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how to learn a new language
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how to learn a new language

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A few tips for making unfamiliar words stick.

One of the many, many frustrating things about getting old is that you become less good at absorbing and retaining information. In other words, four-year-olds can probably learn French faster than you. But that’s because their brains are basically unquenchable sponges, and they don’t have to worry about stuff like car insurance and root canals.

Unfortunately, science hasn’t (yet) come up with a fast, completely effortless way to learn a new language. You can’t ‘download’ Russian, and listening to Japanese language tapes in your sleep will not make you fluent overnight. But there are a few brain hacks you can use to speed up the process, even if your current vocab only extends to “cow” and “Where is the library?”

IMMERSE YOURSELF Experts agree that this is, hands down, the fastest way to learn a new language. It’s the Emily In Paris approach: you buy a swag of language books, an obnoxious hat, download Duolingo, and then literally move to the country and do your best. Surrounding yourself with the new language – hearing it, speaking it and mangling it every single day – is the most effective way to learn. Of course, it’s not always super-practical, especially these days, with international travel so restricted. You can try ‘immersion light’ by speaking the language at home as much as possible. Get your partner/housemates/cat to join in.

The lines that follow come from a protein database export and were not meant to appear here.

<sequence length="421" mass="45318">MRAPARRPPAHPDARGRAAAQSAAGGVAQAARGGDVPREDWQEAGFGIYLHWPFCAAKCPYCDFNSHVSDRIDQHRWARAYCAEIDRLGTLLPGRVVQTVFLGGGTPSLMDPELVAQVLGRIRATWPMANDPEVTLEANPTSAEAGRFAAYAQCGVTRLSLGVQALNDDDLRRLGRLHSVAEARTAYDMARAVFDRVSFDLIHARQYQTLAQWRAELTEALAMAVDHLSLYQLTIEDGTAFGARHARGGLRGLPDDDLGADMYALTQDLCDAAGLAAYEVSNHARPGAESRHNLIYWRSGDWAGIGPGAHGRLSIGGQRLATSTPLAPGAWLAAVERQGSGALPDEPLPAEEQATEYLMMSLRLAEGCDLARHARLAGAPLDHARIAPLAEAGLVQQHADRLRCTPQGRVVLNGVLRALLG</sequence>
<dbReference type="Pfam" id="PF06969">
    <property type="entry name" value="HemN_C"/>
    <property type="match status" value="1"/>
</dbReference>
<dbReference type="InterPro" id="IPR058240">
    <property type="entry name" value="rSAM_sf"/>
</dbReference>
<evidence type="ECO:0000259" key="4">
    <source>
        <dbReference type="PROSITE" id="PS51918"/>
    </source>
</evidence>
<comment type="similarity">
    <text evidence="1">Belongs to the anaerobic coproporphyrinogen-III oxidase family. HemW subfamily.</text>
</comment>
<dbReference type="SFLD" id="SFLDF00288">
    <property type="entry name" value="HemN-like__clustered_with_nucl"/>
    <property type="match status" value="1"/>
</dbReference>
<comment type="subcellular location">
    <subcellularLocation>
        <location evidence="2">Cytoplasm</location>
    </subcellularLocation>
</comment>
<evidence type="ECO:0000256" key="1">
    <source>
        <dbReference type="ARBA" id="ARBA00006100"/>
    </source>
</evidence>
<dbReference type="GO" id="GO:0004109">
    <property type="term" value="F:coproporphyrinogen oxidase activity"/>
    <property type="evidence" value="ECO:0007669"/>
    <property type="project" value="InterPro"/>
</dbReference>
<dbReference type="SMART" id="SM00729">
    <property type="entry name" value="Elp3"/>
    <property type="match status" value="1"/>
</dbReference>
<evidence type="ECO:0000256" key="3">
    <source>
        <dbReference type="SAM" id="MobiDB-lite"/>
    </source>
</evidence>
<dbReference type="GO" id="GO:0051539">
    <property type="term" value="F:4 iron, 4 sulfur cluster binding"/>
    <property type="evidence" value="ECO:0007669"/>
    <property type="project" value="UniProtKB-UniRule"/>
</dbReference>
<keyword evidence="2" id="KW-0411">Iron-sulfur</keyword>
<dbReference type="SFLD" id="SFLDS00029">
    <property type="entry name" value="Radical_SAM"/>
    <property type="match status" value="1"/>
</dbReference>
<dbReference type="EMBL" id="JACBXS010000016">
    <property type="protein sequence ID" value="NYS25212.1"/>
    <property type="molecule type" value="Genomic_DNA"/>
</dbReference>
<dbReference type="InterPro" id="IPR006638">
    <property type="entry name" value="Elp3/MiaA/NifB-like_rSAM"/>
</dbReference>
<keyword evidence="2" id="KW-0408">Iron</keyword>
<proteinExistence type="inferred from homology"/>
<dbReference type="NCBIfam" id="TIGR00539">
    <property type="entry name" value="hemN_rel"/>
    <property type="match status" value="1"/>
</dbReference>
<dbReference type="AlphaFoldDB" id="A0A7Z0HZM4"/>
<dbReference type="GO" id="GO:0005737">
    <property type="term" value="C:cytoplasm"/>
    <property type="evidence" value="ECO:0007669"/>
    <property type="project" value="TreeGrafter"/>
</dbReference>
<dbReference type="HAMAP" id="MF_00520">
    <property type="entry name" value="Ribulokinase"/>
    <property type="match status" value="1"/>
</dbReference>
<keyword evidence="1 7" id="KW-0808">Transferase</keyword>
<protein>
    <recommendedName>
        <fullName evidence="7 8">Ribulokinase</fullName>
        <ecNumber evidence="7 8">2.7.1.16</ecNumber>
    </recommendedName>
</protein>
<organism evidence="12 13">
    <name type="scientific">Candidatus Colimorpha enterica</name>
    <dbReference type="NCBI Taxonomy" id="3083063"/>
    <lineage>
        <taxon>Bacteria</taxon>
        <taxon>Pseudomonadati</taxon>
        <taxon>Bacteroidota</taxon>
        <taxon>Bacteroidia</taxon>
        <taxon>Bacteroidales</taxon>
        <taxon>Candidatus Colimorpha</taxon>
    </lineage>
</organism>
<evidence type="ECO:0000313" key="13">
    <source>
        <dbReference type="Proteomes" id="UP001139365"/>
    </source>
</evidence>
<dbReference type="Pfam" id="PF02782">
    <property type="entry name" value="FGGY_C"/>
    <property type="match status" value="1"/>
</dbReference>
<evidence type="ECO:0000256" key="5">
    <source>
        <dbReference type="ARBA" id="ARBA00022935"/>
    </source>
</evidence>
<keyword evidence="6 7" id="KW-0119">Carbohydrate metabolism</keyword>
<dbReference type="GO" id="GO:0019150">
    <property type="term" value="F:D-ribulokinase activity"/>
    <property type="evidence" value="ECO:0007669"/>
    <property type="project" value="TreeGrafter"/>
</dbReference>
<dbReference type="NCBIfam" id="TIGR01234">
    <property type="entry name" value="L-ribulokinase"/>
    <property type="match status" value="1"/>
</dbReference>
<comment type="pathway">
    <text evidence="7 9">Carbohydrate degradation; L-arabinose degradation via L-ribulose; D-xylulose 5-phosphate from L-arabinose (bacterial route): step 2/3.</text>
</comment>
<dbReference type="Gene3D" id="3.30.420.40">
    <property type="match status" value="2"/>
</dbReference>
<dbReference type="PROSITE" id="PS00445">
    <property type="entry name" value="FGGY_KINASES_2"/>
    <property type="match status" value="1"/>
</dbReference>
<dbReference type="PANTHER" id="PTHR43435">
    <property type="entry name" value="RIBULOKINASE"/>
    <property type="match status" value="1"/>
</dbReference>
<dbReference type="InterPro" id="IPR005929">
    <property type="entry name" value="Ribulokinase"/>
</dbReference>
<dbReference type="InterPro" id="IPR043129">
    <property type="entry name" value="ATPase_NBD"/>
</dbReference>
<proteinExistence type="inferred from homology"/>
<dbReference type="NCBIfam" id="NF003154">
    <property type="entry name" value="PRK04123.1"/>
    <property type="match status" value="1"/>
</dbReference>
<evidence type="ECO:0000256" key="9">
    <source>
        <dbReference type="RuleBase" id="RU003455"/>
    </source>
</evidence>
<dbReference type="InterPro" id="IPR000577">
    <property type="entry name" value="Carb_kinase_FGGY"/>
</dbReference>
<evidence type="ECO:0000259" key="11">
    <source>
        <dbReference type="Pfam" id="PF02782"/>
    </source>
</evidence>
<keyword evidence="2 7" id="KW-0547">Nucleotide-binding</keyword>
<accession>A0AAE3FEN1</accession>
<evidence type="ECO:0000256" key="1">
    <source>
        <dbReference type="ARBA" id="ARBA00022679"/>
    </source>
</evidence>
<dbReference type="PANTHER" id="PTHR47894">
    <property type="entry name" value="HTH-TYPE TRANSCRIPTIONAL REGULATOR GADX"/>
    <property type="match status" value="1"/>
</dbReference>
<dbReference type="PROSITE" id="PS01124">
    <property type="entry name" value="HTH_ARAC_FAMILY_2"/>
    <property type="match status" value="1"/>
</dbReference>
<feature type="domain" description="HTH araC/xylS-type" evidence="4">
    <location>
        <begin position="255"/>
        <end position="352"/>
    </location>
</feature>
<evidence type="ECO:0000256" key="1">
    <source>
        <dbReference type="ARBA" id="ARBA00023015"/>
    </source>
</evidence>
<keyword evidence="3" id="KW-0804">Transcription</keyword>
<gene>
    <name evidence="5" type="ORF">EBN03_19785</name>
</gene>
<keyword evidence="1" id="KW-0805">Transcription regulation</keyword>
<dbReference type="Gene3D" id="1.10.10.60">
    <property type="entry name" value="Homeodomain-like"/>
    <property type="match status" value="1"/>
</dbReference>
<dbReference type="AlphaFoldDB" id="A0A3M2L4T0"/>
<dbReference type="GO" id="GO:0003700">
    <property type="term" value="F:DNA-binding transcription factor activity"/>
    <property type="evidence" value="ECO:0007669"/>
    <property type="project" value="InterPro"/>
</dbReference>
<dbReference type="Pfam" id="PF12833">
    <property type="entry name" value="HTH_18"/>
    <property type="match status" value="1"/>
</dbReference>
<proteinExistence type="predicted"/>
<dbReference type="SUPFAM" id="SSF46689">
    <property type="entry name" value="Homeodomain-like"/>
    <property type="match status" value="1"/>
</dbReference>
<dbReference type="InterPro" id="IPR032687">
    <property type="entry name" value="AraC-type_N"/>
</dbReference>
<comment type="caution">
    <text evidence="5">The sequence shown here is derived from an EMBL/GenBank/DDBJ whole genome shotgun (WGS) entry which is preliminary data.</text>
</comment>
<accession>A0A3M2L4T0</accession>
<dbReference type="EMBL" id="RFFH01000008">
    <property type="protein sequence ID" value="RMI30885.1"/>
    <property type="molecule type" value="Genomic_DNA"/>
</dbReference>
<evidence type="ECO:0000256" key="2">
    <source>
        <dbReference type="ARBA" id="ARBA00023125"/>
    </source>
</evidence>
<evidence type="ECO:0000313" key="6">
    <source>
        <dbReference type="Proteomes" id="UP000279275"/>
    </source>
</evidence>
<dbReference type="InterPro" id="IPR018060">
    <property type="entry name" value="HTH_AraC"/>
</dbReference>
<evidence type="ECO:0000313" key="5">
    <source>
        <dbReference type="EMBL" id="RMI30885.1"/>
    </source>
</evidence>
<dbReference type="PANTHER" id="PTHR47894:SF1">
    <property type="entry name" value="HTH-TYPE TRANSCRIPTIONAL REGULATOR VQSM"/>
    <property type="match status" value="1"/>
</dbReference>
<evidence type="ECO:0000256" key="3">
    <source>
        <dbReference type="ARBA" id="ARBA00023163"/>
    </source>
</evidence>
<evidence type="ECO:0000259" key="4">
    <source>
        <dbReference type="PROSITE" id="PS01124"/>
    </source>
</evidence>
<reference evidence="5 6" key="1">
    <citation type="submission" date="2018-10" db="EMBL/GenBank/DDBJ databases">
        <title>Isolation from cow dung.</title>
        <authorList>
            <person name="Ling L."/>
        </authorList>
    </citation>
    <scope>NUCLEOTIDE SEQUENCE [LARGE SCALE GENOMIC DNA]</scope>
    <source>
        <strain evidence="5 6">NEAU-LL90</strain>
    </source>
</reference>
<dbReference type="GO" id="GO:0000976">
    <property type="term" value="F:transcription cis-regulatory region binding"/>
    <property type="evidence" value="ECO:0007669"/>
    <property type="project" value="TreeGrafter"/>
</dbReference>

GET FEEDBACK Practice might be the best way to learn a language, but you also need feedback, otherwise you have no way of knowing if “I want to go to the movies” is coming out as “I want to scrub your cheese”. This is where language learning apps, like Duolingo, Babbel and Rosetta Stone can come in handy. These apps will tell you if something is right or wrong, which is a good start. Experts say the trick, though, is to know why something is right or wrong – to learn the underlying structures and grammatical rules. And for that, you need a native (and endlessly patient) speaker.

LISTEN WISELY Studies have shown that listening to a language, even if you don’t understand it yet, can help train your brain. You begin to parse the speech for word sounds, even if you don’t know what those word sounds actually mean. This won’t teach you how to speak Italian, for example, but it can speed up the learning process. Research has also shown that listening to different accents, voices and genders can help with language retention, which is why language apps usually throw multiple characters at you. They’re training your ear to pick up inflections, nuance and cadence.

SPACED REPETITION This is a memory trick that works on almost anything. See, your brain tends to forget information at a fairly predictable rate of decay. To retain new words, you need to ‘top up’ your brain by repeating them at regular intervals. In the beginning these intervals will need to be short: every few hours, twice a day, every day, every two days. As time goes on, your brain forgets more slowly, the information begins to stick, and you can space out the reps. This won’t help much with conversation and grammar, but it does wonders for your vocabulary.

PINCH YOURSELF This one’s controversial, and kind of weird, but according to a study from New York University, your body’s threat response can improve memory function. In other words: more pain, more gain. In the study, scientists gave light (light!) electric shocks to participants for incorrect test responses, and found that it helped them retain information. We’re not saying you need to bust out the electrodes, but a hard pinch every time you forget something might give your memory glands a boost. For a less hardcore approach, have a good friend or trusted work colleague tickle your feet when you make a grammatical mistake. Please email us the results.

These handy tips come straight from the pages of issue 106. To nab a copy, swing by the frankie shop, subscribe from $65 or visit one of our friendly stockists.